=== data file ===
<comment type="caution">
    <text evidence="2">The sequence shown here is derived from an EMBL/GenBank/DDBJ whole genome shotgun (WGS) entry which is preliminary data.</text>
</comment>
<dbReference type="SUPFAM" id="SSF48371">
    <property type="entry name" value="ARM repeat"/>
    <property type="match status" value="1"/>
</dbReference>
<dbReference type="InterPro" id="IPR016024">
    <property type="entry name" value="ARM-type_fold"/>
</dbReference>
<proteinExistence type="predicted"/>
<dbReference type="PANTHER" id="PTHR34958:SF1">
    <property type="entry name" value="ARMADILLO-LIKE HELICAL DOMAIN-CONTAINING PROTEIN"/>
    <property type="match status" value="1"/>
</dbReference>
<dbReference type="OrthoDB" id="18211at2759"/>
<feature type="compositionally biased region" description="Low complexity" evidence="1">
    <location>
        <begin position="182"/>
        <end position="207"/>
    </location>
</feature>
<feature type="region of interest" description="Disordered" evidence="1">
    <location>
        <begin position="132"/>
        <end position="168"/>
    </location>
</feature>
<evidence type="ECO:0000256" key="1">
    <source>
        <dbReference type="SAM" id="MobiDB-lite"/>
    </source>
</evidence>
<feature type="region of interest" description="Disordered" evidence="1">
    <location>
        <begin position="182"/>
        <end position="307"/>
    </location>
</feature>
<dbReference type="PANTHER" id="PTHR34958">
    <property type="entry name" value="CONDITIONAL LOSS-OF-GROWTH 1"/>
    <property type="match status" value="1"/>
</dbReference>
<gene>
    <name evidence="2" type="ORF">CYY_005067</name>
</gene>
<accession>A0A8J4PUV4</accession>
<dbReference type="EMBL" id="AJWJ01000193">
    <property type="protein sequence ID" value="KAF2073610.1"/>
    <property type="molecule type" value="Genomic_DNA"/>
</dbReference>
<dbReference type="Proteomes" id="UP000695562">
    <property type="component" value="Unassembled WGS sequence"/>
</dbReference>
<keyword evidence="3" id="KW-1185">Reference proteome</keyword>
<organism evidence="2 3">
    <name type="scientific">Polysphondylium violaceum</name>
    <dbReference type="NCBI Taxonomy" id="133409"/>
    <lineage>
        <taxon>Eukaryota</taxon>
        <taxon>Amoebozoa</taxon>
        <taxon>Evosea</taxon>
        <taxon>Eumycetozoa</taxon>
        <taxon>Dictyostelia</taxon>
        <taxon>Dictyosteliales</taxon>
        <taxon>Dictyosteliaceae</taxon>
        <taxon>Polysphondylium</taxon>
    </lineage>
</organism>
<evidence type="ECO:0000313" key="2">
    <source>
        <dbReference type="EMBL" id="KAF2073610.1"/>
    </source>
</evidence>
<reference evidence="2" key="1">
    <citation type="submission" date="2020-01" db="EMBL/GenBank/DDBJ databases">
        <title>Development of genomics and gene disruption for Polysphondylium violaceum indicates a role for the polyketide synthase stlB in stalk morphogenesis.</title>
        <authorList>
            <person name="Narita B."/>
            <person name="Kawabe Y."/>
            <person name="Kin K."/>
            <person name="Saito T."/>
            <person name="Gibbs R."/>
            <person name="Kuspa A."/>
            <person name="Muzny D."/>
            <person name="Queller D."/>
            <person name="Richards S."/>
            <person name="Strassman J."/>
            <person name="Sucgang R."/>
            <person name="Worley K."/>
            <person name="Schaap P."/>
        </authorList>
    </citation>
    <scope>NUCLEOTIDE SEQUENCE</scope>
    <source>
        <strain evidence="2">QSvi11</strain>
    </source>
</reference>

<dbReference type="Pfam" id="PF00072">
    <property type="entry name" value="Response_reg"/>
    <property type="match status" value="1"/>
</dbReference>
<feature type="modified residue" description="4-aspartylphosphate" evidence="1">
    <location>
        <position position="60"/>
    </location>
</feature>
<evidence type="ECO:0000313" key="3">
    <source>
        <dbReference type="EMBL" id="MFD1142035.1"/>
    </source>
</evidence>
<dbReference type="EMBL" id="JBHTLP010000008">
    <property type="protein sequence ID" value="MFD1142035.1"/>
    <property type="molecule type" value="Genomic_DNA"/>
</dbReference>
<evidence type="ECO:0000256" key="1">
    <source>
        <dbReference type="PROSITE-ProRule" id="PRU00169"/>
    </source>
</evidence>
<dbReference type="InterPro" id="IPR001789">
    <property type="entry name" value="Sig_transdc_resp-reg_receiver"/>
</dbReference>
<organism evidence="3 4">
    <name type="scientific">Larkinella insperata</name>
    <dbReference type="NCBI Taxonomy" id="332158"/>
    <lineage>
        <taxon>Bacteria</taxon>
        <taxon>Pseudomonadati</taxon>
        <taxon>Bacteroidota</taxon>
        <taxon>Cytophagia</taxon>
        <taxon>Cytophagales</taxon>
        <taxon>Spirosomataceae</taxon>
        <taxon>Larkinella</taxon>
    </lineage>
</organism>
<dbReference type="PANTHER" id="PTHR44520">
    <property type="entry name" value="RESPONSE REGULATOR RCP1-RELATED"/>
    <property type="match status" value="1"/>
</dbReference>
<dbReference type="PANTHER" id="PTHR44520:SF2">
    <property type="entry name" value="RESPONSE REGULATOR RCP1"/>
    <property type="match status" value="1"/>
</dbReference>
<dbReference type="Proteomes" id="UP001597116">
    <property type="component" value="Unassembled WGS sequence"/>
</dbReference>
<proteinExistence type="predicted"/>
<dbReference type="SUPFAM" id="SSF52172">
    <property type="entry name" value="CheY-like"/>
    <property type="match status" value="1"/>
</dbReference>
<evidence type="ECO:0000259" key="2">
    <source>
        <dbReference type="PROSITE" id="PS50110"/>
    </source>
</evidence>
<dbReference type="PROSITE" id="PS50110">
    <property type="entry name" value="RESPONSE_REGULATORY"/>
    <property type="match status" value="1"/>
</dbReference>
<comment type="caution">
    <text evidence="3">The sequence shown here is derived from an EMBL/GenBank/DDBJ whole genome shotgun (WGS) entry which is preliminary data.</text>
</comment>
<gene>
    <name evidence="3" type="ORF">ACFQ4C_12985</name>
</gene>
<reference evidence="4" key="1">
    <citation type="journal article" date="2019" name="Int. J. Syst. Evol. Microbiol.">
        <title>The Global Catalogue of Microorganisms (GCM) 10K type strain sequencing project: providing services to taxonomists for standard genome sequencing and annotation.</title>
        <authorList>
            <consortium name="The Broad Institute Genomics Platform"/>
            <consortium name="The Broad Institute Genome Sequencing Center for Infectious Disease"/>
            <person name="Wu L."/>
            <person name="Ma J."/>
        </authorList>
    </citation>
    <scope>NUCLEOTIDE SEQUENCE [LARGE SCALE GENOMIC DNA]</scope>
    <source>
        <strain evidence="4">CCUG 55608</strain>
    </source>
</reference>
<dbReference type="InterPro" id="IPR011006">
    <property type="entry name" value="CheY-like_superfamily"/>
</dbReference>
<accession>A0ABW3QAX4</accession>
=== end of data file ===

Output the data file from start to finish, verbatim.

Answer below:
<comment type="caution">
    <text evidence="2">The sequence shown here is derived from an EMBL/GenBank/DDBJ whole genome shotgun (WGS) entry which is preliminary data.</text>
</comment>
<dbReference type="SUPFAM" id="SSF48371">
    <property type="entry name" value="ARM repeat"/>
    <property type="match status" value="1"/>
</dbReference>
<dbReference type="InterPro" id="IPR016024">
    <property type="entry name" value="ARM-type_fold"/>
</dbReference>
<proteinExistence type="predicted"/>
<dbReference type="PANTHER" id="PTHR34958:SF1">
    <property type="entry name" value="ARMADILLO-LIKE HELICAL DOMAIN-CONTAINING PROTEIN"/>
    <property type="match status" value="1"/>
</dbReference>
<dbReference type="OrthoDB" id="18211at2759"/>
<feature type="compositionally biased region" description="Low complexity" evidence="1">
    <location>
        <begin position="182"/>
        <end position="207"/>
    </location>
</feature>
<feature type="region of interest" description="Disordered" evidence="1">
    <location>
        <begin position="132"/>
        <end position="168"/>
    </location>
</feature>
<evidence type="ECO:0000256" key="1">
    <source>
        <dbReference type="SAM" id="MobiDB-lite"/>
    </source>
</evidence>
<feature type="region of interest" description="Disordered" evidence="1">
    <location>
        <begin position="182"/>
        <end position="307"/>
    </location>
</feature>
<dbReference type="PANTHER" id="PTHR34958">
    <property type="entry name" value="CONDITIONAL LOSS-OF-GROWTH 1"/>
    <property type="match status" value="1"/>
</dbReference>
<gene>
    <name evidence="2" type="ORF">CYY_005067</name>
</gene>
<accession>A0A8J4PUV4</accession>
<dbReference type="EMBL" id="AJWJ01000193">
    <property type="protein sequence ID" value="KAF2073610.1"/>
    <property type="molecule type" value="Genomic_DNA"/>
</dbReference>
<dbReference type="Proteomes" id="UP000695562">
    <property type="component" value="Unassembled WGS sequence"/>
</dbReference>
<keyword evidence="3" id="KW-1185">Reference proteome</keyword>
<organism evidence="2 3">
    <name type="scientific">Polysphondylium violaceum</name>
    <dbReference type="NCBI Taxonomy" id="133409"/>
    <lineage>
        <taxon>Eukaryota</taxon>
        <taxon>Amoebozoa</taxon>
        <taxon>Evosea</taxon>
        <taxon>Eumycetozoa</taxon>
        <taxon>Dictyostelia</taxon>
        <taxon>Dictyosteliales</taxon>
        <taxon>Dictyosteliaceae</taxon>
        <taxon>Polysphondylium</taxon>
    </lineage>
</organism>
<evidence type="ECO:0000313" key="2">
    <source>
        <dbReference type="EMBL" id="KAF2073610.1"/>
    </source>
</evidence>
<reference evidence="2" key="1">
    <citation type="submission" date="2020-01" db="EMBL/GenBank/DDBJ databases">
        <title>Development of genomics and gene disruption for Polysphondylium violaceum indicates a role for the polyketide synthase stlB in stalk morphogenesis.</title>
        <authorList>
            <person name="Narita B."/>
            <person name="Kawabe Y."/>
            <person name="Kin K."/>
            <person name="Saito T."/>
            <person name="Gibbs R."/>
            <person name="Kuspa A."/>
            <person name="Muzny D."/>
            <person name="Queller D."/>
            <person name="Richards S."/>
            <person name="Strassman J."/>
            <person name="Sucgang R."/>
            <person name="Worley K."/>
            <person name="Schaap P."/>
        </authorList>
    </citation>
    <scope>NUCLEOTIDE SEQUENCE</scope>
    <source>
        <strain evidence="2">QSvi11</strain>
    </source>
</reference>

<dbReference type="Pfam" id="PF00072">
    <property type="entry name" value="Response_reg"/>
    <property type="match status" value="1"/>
</dbReference>
<feature type="modified residue" description="4-aspartylphosphate" evidence="1">
    <location>
        <position position="60"/>
    </location>
</feature>
<evidence type="ECO:0000313" key="3">
    <source>
        <dbReference type="EMBL" id="MFD1142035.1"/>
    </source>
</evidence>
<dbReference type="EMBL" id="JBHTLP010000008">
    <property type="protein sequence ID" value="MFD1142035.1"/>
    <property type="molecule type" value="Genomic_DNA"/>
</dbReference>
<evidence type="ECO:0000256" key="1">
    <source>
        <dbReference type="PROSITE-ProRule" id="PRU00169"/>
    </source>
</evidence>
<dbReference type="InterPro" id="IPR001789">
    <property type="entry name" value="Sig_transdc_resp-reg_receiver"/>
</dbReference>
<organism evidence="3 4">
    <name type="scientific">Larkinella insperata</name>
    <dbReference type="NCBI Taxonomy" id="332158"/>
    <lineage>
        <taxon>Bacteria</taxon>
        <taxon>Pseudomonadati</taxon>
        <taxon>Bacteroidota</taxon>
        <taxon>Cytophagia</taxon>
        <taxon>Cytophagales</taxon>
        <taxon>Spirosomataceae</taxon>
        <taxon>Larkinella</taxon>
    </lineage>
</organism>
<dbReference type="PANTHER" id="PTHR44520">
    <property type="entry name" value="RESPONSE REGULATOR RCP1-RELATED"/>
    <property type="match status" value="1"/>
</dbReference>
<dbReference type="PANTHER" id="PTHR44520:SF2">
    <property type="entry name" value="RESPONSE REGULATOR RCP1"/>
    <property type="match status" value="1"/>
</dbReference>
<dbReference type="Proteomes" id="UP001597116">
    <property type="component" value="Unassembled WGS sequence"/>
</dbReference>
<proteinExistence type="predicted"/>
<dbReference type="SUPFAM" id="SSF52172">
    <property type="entry name" value="CheY-like"/>
    <property type="match status" value="1"/>
</dbReference>
<evidence type="ECO:0000259" key="2">
    <source>
        <dbReference type="PROSITE" id="PS50110"/>
    </source>
</evidence>
<dbReference type="PROSITE" id="PS50110">
    <property type="entry name" value="RESPONSE_REGULATORY"/>
    <property type="match status" value="1"/>
</dbReference>
<comment type="caution">
    <text evidence="3">The sequence shown here is derived from an EMBL/GenBank/DDBJ whole genome shotgun (WGS) entry which is preliminary data.</text>
</comment>
<gene>
    <name evidence="3" type="ORF">ACFQ4C_12985</name>
</gene>
<reference evidence="4" key="1">
    <citation type="journal article" date="2019" name="Int. J. Syst. Evol. Microbiol.">
        <title>The Global Catalogue of Microorganisms (GCM) 10K type strain sequencing project: providing services to taxonomists for standard genome sequencing and annotation.</title>
        <authorList>
            <consortium name="The Broad Institute Genomics Platform"/>
            <consortium name="The Broad Institute Genome Sequencing Center for Infectious Disease"/>
            <person name="Wu L."/>
            <person name="Ma J."/>
        </authorList>
    </citation>
    <scope>NUCLEOTIDE SEQUENCE [LARGE SCALE GENOMIC DNA]</scope>
    <source>
        <strain evidence="4">CCUG 55608</strain>
    </source>
</reference>
<dbReference type="InterPro" id="IPR011006">
    <property type="entry name" value="CheY-like_superfamily"/>
</dbReference>
<accession>A0ABW3QAX4</accession>